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Wednesday, September 5, 2007

Help Me, Obi Won Kenobi...


As I was sprinting my way through the Uffizi, the illustrious Florentine art gallery, I was stopped dead in my tracks by this image.

There were three wood panels on the wall painted in acrylic by the Italian Piero Del Pollaiuolo. Faith. Charity. Hope. While they were all marvelously done, I was only interested in one. Just like the child that enters the pet store and stops at the first dog…I was not budging. This is where my eyes wanted to rest, where my mind wanted to wander.

I noticed three things in contrast to the other panels.

• Her gaze upward: She was the one with a directive stare. She was the only one looking up. She was the only one who appeared mesmerized.
• Her tense posture: The others look at ease. Their hands are resting at their sides or are holding objects. Hope is sitting, with pristine posture, her hands flexed and pushing firmly against one another.
• Her glassy eyes: Her eyes are tearful. As we stood looking at the image, there was debate. “Is she crying?” asked one young mother. I answered, “If she isn’t, she definitely wants to.”

While some would argue that the imagery in Renaissance art is purely speculation and that the viewer gives too much meaning to fabric colors, hand formations, and the number of birds perched on a tree, there is no doubt in my mind that the artist of this piece understands hope…and has portrayed its beauty well.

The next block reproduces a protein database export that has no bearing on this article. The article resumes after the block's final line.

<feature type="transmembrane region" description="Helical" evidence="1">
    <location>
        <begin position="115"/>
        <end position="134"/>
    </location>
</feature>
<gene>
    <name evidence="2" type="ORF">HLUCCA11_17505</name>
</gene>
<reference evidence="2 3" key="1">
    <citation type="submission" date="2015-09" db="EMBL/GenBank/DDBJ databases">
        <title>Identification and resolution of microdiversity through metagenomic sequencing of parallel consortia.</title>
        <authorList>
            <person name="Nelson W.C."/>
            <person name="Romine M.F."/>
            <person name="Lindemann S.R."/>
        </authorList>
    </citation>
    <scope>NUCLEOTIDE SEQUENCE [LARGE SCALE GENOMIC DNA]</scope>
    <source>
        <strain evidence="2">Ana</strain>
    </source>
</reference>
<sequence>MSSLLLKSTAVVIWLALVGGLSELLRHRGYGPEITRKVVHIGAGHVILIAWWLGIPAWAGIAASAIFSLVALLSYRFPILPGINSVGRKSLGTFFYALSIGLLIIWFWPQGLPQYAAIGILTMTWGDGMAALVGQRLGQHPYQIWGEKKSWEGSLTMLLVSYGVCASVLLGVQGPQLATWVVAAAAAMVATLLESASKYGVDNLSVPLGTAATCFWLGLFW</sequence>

Hope is often used so happily. “I hope you have a nice day,” “I hope to see you again,” “I hope your date goes well this evening.” We use these lines to bring comfort or support to others. We hope that by offering hope we will bring rest, peace, or joy to someone. But is that really what hope looks like?

There is no denying that hope, just as expressed in the kind wishes above, is a looking towards the future. Hope is seeking the manifestation of our current desires in the future. Our desires are in fact the engine for our hopes. Where there is desire there will be hope. Hope moves us forward. But does hope bring comfort and support? Or is it perhaps a more dangerous and sacrificial endeavor?

Back to this image. Obviously the gaze upward could be defined as a looking toward heaven. It could in fact be a representation of the eschatological hope that Christian possess today. But if she is gazing towards God, or a future in heaven, why the tears? Why the tension?

I cannot project the thoughts of the Italian artist, but I can take a stab at it. My opinion…Because hope drives you mad. Hope rarely brings comfort, hope unveils your foolishness. Hope is not easy. Hope is not the bow for the pretty package. Hope is maddening. Hope brings tears, clinched fists, and sweat. Hope is exhausting.

It is said that where your tears fall, there you find your hopes and dreams.

This painting reflects that and causes me to think about my own hopes. I hope for love not based on what I can do for others. I hope for a future without divorce. I hope to be a man that Taryn can be proud of. I hope to be a part of a community that can redeem much of the created world that is now used for violence. I hope, hope, hope. I hope for something greater than me. I hope for a new world. I hope for eternity.

And the hoping hurts sometimes.

I hope it never stops.

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